A Dedication to My Father

My Dad Leaving for Vietnam

My Dad Leaving for Vietnam

Most fathers have the luxury of spending a lot of time with their wife and kids.  Some fathers don’t always have that luxury, but wish they had.  I think my father was more of the latter.

Does this mean that he wasn’t a good father?  On the contrary.  He is probably the best father in my view.  Of course I have a biased view, but let me elaborate.

My father grew up in a farm area in the Sorsogon Province in Luzon, the main island of the Philippines.  His teen years came to him during the latter part of World War II, just as the Imperial Army of Japan was being beaten back by the US Military.

At the age of 15, my father lived off the land as his father tasked him to plant corn and other crops over a period of several months, with his father coming in periodically to check on him.  During this period, he lived under a hut with no walls, just a roof of straws.  For sustenance, he caught small game and ate fruits and vegetables he gathered from the land.

When he graduated from high school, a friend of his mother suggested taking him to Manila.  His mother was excited and even gave the friend some chickens to make sure my father was able to go.  Turns out the friend was all talk, and left for Manila without my father.  With everyone expecting him to go to Manila, my father set off to go to Manila on his own.

Upon arriving in Manila, he lived with his cousins.  For two months he had he could not find a job, and eventually decided to find his mother’s friend.  He found him, but unfortunately, he was a mere driver and had no power to get him a  job.  His tough luck eventually turned around when he began doing building renovation jobs which led him to a other manual labor jobs.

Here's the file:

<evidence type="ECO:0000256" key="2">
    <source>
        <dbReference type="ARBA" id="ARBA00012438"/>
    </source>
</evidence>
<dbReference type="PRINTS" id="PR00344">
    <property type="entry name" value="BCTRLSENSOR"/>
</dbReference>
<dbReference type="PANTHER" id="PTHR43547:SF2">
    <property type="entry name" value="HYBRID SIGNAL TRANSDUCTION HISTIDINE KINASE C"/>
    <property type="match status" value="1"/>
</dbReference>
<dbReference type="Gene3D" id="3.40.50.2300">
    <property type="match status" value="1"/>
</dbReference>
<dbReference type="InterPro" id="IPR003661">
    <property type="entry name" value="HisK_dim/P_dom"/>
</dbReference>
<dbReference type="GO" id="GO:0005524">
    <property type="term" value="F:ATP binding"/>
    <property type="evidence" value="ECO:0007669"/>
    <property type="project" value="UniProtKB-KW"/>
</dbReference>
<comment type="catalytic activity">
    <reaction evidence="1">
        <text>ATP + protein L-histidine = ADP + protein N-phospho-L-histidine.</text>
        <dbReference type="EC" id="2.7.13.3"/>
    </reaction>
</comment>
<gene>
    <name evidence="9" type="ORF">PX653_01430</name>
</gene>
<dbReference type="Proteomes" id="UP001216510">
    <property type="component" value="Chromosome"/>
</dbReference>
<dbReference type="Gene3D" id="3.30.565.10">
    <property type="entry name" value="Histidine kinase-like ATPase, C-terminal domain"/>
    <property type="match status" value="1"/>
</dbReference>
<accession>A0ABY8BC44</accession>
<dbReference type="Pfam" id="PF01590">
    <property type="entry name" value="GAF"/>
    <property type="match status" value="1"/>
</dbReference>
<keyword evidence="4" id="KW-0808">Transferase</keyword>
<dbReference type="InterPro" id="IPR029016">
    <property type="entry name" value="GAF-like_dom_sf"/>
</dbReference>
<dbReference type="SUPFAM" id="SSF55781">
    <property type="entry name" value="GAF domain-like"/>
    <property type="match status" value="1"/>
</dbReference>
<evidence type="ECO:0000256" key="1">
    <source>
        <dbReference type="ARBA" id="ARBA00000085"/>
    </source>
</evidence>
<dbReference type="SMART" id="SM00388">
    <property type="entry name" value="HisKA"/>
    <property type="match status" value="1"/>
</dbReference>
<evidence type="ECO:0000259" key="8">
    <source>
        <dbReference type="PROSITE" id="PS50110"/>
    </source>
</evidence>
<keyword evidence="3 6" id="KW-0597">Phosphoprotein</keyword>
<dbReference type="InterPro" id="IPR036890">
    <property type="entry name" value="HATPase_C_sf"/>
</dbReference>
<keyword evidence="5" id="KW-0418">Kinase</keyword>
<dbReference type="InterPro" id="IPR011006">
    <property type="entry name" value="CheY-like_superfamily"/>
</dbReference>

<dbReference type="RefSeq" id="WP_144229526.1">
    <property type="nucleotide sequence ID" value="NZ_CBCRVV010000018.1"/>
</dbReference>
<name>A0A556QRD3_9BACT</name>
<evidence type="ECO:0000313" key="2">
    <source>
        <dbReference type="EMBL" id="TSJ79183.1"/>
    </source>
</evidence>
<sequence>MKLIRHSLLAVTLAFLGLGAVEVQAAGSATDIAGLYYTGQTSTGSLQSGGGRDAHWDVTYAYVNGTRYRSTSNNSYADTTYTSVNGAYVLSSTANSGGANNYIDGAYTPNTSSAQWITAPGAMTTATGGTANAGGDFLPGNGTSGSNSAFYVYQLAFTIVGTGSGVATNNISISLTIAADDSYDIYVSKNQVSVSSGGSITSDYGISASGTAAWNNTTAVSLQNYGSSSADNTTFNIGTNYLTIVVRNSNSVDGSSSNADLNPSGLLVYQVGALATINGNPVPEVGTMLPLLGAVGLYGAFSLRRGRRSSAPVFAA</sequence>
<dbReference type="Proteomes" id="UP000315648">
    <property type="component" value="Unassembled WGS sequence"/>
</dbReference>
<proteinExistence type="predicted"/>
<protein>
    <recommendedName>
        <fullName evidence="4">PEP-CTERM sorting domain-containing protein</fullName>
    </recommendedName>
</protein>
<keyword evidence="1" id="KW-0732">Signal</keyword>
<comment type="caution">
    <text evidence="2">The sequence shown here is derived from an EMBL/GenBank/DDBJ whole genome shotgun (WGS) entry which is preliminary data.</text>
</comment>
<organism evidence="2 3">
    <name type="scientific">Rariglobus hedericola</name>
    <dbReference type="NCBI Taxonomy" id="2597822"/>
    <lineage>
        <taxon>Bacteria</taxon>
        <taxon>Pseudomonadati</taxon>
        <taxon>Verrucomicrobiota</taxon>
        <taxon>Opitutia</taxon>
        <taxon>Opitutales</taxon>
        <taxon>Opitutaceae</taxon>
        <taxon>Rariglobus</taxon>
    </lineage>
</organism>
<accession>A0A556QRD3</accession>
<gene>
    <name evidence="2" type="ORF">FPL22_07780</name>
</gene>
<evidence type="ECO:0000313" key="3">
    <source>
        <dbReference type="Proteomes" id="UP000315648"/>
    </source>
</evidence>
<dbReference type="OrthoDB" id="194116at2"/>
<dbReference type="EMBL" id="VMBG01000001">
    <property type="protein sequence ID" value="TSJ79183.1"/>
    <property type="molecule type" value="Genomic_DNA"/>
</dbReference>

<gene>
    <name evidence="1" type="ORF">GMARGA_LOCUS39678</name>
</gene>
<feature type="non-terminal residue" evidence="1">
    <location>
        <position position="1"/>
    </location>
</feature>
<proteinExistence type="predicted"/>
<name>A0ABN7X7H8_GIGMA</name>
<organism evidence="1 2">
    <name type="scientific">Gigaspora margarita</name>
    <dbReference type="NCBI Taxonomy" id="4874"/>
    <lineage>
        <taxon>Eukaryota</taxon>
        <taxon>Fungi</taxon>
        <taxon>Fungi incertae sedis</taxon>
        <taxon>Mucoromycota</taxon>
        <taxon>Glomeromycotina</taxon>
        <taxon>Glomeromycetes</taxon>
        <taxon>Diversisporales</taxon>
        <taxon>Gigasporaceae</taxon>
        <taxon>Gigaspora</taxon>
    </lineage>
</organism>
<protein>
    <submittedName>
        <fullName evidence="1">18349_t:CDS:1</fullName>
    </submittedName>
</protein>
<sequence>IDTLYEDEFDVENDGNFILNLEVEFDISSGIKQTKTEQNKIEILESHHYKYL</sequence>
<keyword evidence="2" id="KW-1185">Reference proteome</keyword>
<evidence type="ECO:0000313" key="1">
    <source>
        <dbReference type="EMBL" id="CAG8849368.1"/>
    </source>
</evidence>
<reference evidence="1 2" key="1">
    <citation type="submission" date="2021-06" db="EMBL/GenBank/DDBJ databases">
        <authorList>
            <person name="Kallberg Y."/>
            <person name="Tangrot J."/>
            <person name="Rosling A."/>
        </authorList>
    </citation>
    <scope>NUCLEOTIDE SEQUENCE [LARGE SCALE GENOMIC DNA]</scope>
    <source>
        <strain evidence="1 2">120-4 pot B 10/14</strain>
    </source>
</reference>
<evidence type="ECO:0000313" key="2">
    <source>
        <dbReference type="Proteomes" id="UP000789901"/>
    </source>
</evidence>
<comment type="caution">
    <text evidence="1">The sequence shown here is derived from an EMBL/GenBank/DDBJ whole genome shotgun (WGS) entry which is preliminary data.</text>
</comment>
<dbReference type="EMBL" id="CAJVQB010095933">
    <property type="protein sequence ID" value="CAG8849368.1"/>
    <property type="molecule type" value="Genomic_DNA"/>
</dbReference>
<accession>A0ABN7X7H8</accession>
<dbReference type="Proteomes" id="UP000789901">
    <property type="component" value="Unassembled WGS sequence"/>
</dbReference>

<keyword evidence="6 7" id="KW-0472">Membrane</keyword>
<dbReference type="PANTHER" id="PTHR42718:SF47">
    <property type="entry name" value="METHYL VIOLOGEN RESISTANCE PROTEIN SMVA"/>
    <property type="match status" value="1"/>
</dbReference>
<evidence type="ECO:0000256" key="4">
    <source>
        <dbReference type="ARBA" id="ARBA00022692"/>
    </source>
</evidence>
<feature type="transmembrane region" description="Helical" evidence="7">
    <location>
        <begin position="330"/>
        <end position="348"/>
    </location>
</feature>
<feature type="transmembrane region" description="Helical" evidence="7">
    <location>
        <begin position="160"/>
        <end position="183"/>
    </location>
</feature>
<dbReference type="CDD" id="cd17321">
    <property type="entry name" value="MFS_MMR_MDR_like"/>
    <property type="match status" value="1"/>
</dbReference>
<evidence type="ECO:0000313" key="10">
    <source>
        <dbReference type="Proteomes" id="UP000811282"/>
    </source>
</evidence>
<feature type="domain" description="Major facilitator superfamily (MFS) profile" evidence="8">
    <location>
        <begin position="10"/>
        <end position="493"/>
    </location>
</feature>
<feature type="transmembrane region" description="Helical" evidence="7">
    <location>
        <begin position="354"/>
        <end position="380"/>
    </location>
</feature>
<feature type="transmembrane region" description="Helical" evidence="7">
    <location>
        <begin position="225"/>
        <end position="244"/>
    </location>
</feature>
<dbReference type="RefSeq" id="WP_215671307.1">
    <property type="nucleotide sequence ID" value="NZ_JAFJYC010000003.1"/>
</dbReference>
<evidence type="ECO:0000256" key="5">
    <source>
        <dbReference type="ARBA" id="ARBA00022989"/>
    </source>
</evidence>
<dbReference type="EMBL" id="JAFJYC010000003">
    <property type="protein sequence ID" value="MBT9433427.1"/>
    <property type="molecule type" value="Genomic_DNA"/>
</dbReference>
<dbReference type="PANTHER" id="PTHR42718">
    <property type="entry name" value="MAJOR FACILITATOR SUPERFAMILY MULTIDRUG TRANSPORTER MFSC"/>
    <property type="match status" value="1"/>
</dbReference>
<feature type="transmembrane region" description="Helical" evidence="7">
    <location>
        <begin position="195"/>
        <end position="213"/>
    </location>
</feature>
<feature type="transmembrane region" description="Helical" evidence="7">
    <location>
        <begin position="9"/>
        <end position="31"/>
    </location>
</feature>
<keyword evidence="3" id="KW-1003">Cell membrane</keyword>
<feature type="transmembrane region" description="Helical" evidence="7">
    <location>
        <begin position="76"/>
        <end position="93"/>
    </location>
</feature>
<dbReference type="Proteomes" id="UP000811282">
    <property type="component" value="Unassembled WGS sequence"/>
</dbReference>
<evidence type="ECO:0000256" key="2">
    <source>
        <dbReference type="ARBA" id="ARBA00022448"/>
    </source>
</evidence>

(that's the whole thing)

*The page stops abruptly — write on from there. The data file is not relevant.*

He got married in 1955.  When his first child was born, he realized that the work he was doing wasn’t going to cut it as his children (current child and future kids) would have no future.  That is when he focused his efforts towards a bachelors of science degree in Radio Engineering through FEATI University.

When he got his degree, his boss promoted him to Assistant Telephone Outside Plant Engineering in Charge.  His responsibilities expanded and even involved contracts with extended tours in Vietnam.  I think he was there for about a year.  Imagine having to be separated from your family for many months!  I for one really missed him.

In 1969, my father had the foresight to know that our lives would be better in the United States of America.  That is when he went to the US Embassy in Manila to apply for immigration.  In 1972, martial law as proclaimed by the dictator Ferdinand Marcos.  My own child experience there told me that brutality by police and military men were rampant then.  Fortunately, in 1973, his exit visa was approved, and he was able to leave the Philippines with just $300 in his pocket.  He wanted to take more, but strict martial law rules kept him from withdrawing more.

When he went to California, USA, the only contact he had was a letter he sent to a friend to ask him to pick him up a the airport.  He was going there blind.   Fortunately his friend got the message and picked him up at the airport.  Finding a job was his next challenge.  Fortunately, he had great help from his friends and other Filipinos in the US.  For a man who had a BS degree in Radio Engineering, he was willing to work odd jobs to help him sustain him while finding the right job.